Lion and its then advertising agency, McCarthy Moon, came up with a list of about 100 cool young people around the country identified as "leaders" within areas such as music, fashion and sports. It then simply offered them free beer.
The idea: seed the product among the cool young things and the rest will follow.
Reports are mixed on the success of this approach, and Lion later shifted to a more traditional television campaign.
But it is one illustration of the time, money and brainpower that is thrown at trying to encourage New Zealand to drink particular beers, from the focus group research to the millions spent on television time. At the top end, an individual commercial can cost from from $400,000 to $600,000.
Think of the technical expertise sitting in behind the television commercial that spoofs the movie The Matrix, and which was created for DB brand Export Gold by beer advertising gurus Roy Meares and Jeremy Taine. The ad used the movie's cinematographer and was shot in some of the same Sydney locations.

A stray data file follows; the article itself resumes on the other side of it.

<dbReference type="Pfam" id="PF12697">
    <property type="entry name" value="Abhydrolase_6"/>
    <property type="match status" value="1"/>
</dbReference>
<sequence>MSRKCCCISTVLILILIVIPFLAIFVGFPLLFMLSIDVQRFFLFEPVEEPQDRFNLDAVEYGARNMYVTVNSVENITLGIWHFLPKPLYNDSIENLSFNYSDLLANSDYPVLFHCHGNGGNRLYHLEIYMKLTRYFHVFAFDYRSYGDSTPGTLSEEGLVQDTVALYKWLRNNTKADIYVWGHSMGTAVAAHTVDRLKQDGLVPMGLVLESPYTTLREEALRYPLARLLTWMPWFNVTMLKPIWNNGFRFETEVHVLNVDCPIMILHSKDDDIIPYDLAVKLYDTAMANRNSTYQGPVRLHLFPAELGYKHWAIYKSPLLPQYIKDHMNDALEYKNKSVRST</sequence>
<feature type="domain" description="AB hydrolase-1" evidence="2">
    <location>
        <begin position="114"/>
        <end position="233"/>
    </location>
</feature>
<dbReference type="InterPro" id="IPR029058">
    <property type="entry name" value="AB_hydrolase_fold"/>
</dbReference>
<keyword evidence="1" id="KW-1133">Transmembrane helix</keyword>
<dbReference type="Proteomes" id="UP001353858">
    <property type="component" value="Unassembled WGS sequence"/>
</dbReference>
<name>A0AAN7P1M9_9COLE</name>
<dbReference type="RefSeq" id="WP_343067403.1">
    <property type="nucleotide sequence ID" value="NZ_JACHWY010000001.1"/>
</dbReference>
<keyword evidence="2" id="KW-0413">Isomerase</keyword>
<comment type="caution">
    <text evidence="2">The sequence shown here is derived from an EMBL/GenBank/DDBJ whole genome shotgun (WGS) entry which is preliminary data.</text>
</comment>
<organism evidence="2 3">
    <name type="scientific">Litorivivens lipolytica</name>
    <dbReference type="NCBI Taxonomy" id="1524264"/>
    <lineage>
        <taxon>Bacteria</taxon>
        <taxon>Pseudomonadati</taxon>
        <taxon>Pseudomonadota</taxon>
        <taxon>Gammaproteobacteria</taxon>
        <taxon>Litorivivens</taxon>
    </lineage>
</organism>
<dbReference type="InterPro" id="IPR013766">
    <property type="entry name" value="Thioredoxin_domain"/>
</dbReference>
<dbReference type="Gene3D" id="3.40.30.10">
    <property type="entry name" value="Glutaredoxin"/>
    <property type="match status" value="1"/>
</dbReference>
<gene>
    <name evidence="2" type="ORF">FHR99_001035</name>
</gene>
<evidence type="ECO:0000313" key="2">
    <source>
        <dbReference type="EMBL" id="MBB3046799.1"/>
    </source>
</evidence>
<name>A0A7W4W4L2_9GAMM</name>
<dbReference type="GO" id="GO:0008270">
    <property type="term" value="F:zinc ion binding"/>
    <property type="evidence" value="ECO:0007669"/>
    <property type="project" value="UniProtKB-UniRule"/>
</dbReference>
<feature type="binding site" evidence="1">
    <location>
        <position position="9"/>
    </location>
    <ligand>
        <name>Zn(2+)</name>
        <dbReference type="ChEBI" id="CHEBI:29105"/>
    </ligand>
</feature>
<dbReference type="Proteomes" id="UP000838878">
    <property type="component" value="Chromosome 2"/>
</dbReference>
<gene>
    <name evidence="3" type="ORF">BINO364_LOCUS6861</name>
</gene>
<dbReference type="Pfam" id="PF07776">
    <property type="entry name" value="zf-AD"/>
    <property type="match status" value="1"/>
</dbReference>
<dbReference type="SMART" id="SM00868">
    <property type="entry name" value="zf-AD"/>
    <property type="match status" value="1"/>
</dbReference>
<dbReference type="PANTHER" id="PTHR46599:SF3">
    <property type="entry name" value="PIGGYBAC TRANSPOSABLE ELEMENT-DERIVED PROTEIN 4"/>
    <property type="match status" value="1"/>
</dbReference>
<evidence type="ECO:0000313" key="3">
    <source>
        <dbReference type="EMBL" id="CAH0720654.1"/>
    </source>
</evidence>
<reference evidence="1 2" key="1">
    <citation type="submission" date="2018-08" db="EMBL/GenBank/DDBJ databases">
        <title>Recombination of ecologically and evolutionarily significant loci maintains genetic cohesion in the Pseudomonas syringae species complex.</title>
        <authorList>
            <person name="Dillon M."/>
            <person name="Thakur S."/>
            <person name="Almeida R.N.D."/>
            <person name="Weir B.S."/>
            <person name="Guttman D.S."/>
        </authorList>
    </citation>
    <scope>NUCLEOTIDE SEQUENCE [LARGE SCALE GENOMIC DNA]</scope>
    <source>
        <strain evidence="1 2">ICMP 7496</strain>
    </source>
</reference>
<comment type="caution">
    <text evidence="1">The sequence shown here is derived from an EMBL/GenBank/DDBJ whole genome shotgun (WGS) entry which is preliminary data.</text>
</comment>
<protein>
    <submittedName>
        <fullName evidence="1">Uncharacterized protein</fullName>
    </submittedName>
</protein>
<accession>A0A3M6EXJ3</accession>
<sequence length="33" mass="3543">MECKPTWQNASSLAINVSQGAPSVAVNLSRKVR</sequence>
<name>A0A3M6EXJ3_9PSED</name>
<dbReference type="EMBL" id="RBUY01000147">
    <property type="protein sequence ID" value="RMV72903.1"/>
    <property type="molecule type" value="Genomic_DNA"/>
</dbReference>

The latest Export Gold ad, from M&C Saatchi, sounds cheap - stunts with a wheelbarrow, what could be simpler, right? - but the extensive post-production work, adding effects and animation to the footage will have pushed up the cost.
Director Robert Sarkies, of Scarfies fame, was called in by Saatchi & Saatchi to shoot the "Chinhead" series for Lion Red, the campaign that's now being killed by the brewer. Saatchi & Saatchi's last ad for Steinlager - a 60-second black-and-white paean to ambitious achievers - was a big-budget number, even if actress Danielle Cormack was filmed in Newmarket and then inserted into the footage of Hollywood.